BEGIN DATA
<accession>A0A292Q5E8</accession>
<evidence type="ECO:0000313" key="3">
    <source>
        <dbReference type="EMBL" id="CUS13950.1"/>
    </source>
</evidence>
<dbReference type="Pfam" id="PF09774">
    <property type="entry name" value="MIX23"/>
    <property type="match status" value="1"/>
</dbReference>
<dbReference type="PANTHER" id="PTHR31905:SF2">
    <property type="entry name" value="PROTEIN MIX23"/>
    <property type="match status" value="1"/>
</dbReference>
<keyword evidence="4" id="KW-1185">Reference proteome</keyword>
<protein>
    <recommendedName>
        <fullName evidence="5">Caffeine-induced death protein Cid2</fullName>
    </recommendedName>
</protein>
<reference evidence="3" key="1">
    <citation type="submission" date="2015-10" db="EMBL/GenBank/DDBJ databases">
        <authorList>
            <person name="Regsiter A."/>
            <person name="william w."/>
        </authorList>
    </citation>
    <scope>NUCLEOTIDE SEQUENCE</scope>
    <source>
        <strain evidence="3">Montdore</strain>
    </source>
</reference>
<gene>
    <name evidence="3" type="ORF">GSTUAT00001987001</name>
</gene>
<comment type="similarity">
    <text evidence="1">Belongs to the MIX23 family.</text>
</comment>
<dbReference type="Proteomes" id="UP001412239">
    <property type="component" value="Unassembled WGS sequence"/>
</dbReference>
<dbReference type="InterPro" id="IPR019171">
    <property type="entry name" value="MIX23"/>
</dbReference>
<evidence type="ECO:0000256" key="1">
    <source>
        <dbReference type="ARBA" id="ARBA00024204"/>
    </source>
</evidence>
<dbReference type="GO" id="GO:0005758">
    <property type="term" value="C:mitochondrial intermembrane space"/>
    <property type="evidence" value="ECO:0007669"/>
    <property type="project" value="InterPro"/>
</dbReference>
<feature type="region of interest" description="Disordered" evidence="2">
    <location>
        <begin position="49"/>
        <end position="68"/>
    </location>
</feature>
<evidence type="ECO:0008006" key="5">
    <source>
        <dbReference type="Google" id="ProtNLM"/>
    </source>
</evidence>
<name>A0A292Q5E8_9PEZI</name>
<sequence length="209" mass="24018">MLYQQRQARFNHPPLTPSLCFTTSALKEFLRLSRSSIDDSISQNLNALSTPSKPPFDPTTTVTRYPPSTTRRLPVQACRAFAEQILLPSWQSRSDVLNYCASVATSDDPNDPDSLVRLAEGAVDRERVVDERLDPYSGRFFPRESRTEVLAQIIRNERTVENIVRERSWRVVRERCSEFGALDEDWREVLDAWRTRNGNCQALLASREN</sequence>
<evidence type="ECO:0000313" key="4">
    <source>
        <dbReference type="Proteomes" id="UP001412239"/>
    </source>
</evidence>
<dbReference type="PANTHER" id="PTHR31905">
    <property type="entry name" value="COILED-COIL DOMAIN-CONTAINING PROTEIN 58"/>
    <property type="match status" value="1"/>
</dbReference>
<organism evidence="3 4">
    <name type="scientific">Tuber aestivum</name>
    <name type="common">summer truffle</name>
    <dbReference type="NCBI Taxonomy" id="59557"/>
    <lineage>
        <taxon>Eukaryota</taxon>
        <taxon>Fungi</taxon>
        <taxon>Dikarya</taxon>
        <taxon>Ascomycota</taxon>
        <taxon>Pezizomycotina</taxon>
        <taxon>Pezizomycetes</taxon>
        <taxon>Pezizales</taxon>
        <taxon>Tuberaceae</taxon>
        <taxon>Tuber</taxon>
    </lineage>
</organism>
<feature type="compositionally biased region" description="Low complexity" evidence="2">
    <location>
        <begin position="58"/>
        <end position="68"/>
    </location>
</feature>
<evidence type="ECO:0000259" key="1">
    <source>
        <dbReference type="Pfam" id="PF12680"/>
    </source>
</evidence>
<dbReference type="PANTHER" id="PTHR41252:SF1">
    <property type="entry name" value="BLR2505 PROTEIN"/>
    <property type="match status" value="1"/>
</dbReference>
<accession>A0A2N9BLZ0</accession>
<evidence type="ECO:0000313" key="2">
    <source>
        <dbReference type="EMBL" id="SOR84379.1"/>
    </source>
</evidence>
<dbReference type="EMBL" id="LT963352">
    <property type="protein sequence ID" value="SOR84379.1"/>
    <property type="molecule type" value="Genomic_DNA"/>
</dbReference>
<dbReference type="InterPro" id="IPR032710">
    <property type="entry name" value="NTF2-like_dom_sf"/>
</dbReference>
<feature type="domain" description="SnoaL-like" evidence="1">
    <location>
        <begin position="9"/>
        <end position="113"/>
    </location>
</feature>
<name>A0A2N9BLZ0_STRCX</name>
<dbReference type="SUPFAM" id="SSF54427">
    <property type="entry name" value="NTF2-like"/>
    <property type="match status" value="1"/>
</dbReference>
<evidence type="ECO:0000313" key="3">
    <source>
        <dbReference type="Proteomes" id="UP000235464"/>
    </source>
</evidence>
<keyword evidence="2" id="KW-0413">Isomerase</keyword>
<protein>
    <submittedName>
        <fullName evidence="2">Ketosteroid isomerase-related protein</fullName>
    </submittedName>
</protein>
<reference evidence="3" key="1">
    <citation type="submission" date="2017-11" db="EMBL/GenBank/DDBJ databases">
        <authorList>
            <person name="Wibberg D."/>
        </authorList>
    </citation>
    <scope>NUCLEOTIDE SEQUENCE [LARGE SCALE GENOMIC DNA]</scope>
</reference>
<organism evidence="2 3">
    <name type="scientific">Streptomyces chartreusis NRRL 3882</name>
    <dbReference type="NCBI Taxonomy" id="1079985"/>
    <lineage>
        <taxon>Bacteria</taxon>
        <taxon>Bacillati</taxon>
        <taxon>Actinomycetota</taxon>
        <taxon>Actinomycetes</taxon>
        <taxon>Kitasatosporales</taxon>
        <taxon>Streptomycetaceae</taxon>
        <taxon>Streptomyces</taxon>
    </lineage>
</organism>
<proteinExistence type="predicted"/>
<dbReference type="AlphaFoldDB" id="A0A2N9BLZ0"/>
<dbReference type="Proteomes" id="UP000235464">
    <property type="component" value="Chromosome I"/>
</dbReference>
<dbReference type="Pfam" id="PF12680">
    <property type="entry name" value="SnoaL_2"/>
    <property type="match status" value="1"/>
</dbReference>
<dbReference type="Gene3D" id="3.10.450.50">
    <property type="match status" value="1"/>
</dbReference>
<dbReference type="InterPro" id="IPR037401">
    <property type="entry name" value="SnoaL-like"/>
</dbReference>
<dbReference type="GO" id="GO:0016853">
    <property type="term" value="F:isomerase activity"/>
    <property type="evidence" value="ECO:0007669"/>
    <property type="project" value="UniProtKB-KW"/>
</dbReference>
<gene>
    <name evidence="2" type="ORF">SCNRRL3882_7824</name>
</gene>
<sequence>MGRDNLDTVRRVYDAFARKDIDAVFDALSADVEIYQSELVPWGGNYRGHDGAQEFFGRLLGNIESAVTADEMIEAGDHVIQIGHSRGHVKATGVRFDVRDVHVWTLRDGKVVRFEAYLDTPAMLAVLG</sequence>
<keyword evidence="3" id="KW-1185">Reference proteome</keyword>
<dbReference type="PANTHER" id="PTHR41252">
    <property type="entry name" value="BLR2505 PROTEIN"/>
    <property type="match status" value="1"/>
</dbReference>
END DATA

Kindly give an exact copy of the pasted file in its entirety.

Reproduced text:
<accession>A0A292Q5E8</accession>
<evidence type="ECO:0000313" key="3">
    <source>
        <dbReference type="EMBL" id="CUS13950.1"/>
    </source>
</evidence>
<dbReference type="Pfam" id="PF09774">
    <property type="entry name" value="MIX23"/>
    <property type="match status" value="1"/>
</dbReference>
<dbReference type="PANTHER" id="PTHR31905:SF2">
    <property type="entry name" value="PROTEIN MIX23"/>
    <property type="match status" value="1"/>
</dbReference>
<keyword evidence="4" id="KW-1185">Reference proteome</keyword>
<protein>
    <recommendedName>
        <fullName evidence="5">Caffeine-induced death protein Cid2</fullName>
    </recommendedName>
</protein>
<reference evidence="3" key="1">
    <citation type="submission" date="2015-10" db="EMBL/GenBank/DDBJ databases">
        <authorList>
            <person name="Regsiter A."/>
            <person name="william w."/>
        </authorList>
    </citation>
    <scope>NUCLEOTIDE SEQUENCE</scope>
    <source>
        <strain evidence="3">Montdore</strain>
    </source>
</reference>
<gene>
    <name evidence="3" type="ORF">GSTUAT00001987001</name>
</gene>
<comment type="similarity">
    <text evidence="1">Belongs to the MIX23 family.</text>
</comment>
<dbReference type="Proteomes" id="UP001412239">
    <property type="component" value="Unassembled WGS sequence"/>
</dbReference>
<dbReference type="InterPro" id="IPR019171">
    <property type="entry name" value="MIX23"/>
</dbReference>
<evidence type="ECO:0000256" key="1">
    <source>
        <dbReference type="ARBA" id="ARBA00024204"/>
    </source>
</evidence>
<dbReference type="GO" id="GO:0005758">
    <property type="term" value="C:mitochondrial intermembrane space"/>
    <property type="evidence" value="ECO:0007669"/>
    <property type="project" value="InterPro"/>
</dbReference>
<feature type="region of interest" description="Disordered" evidence="2">
    <location>
        <begin position="49"/>
        <end position="68"/>
    </location>
</feature>
<evidence type="ECO:0008006" key="5">
    <source>
        <dbReference type="Google" id="ProtNLM"/>
    </source>
</evidence>
<name>A0A292Q5E8_9PEZI</name>
<sequence length="209" mass="24018">MLYQQRQARFNHPPLTPSLCFTTSALKEFLRLSRSSIDDSISQNLNALSTPSKPPFDPTTTVTRYPPSTTRRLPVQACRAFAEQILLPSWQSRSDVLNYCASVATSDDPNDPDSLVRLAEGAVDRERVVDERLDPYSGRFFPRESRTEVLAQIIRNERTVENIVRERSWRVVRERCSEFGALDEDWREVLDAWRTRNGNCQALLASREN</sequence>
<evidence type="ECO:0000313" key="4">
    <source>
        <dbReference type="Proteomes" id="UP001412239"/>
    </source>
</evidence>
<dbReference type="PANTHER" id="PTHR31905">
    <property type="entry name" value="COILED-COIL DOMAIN-CONTAINING PROTEIN 58"/>
    <property type="match status" value="1"/>
</dbReference>
<organism evidence="3 4">
    <name type="scientific">Tuber aestivum</name>
    <name type="common">summer truffle</name>
    <dbReference type="NCBI Taxonomy" id="59557"/>
    <lineage>
        <taxon>Eukaryota</taxon>
        <taxon>Fungi</taxon>
        <taxon>Dikarya</taxon>
        <taxon>Ascomycota</taxon>
        <taxon>Pezizomycotina</taxon>
        <taxon>Pezizomycetes</taxon>
        <taxon>Pezizales</taxon>
        <taxon>Tuberaceae</taxon>
        <taxon>Tuber</taxon>
    </lineage>
</organism>
<feature type="compositionally biased region" description="Low complexity" evidence="2">
    <location>
        <begin position="58"/>
        <end position="68"/>
    </location>
</feature>
<evidence type="ECO:0000259" key="1">
    <source>
        <dbReference type="Pfam" id="PF12680"/>
    </source>
</evidence>
<dbReference type="PANTHER" id="PTHR41252:SF1">
    <property type="entry name" value="BLR2505 PROTEIN"/>
    <property type="match status" value="1"/>
</dbReference>
<accession>A0A2N9BLZ0</accession>
<evidence type="ECO:0000313" key="2">
    <source>
        <dbReference type="EMBL" id="SOR84379.1"/>
    </source>
</evidence>
<dbReference type="EMBL" id="LT963352">
    <property type="protein sequence ID" value="SOR84379.1"/>
    <property type="molecule type" value="Genomic_DNA"/>
</dbReference>
<dbReference type="InterPro" id="IPR032710">
    <property type="entry name" value="NTF2-like_dom_sf"/>
</dbReference>
<feature type="domain" description="SnoaL-like" evidence="1">
    <location>
        <begin position="9"/>
        <end position="113"/>
    </location>
</feature>
<name>A0A2N9BLZ0_STRCX</name>
<dbReference type="SUPFAM" id="SSF54427">
    <property type="entry name" value="NTF2-like"/>
    <property type="match status" value="1"/>
</dbReference>
<evidence type="ECO:0000313" key="3">
    <source>
        <dbReference type="Proteomes" id="UP000235464"/>
    </source>
</evidence>
<keyword evidence="2" id="KW-0413">Isomerase</keyword>
<protein>
    <submittedName>
        <fullName evidence="2">Ketosteroid isomerase-related protein</fullName>
    </submittedName>
</protein>
<reference evidence="3" key="1">
    <citation type="submission" date="2017-11" db="EMBL/GenBank/DDBJ databases">
        <authorList>
            <person name="Wibberg D."/>
        </authorList>
    </citation>
    <scope>NUCLEOTIDE SEQUENCE [LARGE SCALE GENOMIC DNA]</scope>
</reference>
<organism evidence="2 3">
    <name type="scientific">Streptomyces chartreusis NRRL 3882</name>
    <dbReference type="NCBI Taxonomy" id="1079985"/>
    <lineage>
        <taxon>Bacteria</taxon>
        <taxon>Bacillati</taxon>
        <taxon>Actinomycetota</taxon>
        <taxon>Actinomycetes</taxon>
        <taxon>Kitasatosporales</taxon>
        <taxon>Streptomycetaceae</taxon>
        <taxon>Streptomyces</taxon>
    </lineage>
</organism>
<proteinExistence type="predicted"/>
<dbReference type="AlphaFoldDB" id="A0A2N9BLZ0"/>
<dbReference type="Proteomes" id="UP000235464">
    <property type="component" value="Chromosome I"/>
</dbReference>
<dbReference type="Pfam" id="PF12680">
    <property type="entry name" value="SnoaL_2"/>
    <property type="match status" value="1"/>
</dbReference>
<dbReference type="Gene3D" id="3.10.450.50">
    <property type="match status" value="1"/>
</dbReference>
<dbReference type="InterPro" id="IPR037401">
    <property type="entry name" value="SnoaL-like"/>
</dbReference>
<dbReference type="GO" id="GO:0016853">
    <property type="term" value="F:isomerase activity"/>
    <property type="evidence" value="ECO:0007669"/>
    <property type="project" value="UniProtKB-KW"/>
</dbReference>
<gene>
    <name evidence="2" type="ORF">SCNRRL3882_7824</name>
</gene>
<sequence>MGRDNLDTVRRVYDAFARKDIDAVFDALSADVEIYQSELVPWGGNYRGHDGAQEFFGRLLGNIESAVTADEMIEAGDHVIQIGHSRGHVKATGVRFDVRDVHVWTLRDGKVVRFEAYLDTPAMLAVLG</sequence>
<keyword evidence="3" id="KW-1185">Reference proteome</keyword>
<dbReference type="PANTHER" id="PTHR41252">
    <property type="entry name" value="BLR2505 PROTEIN"/>
    <property type="match status" value="1"/>
</dbReference>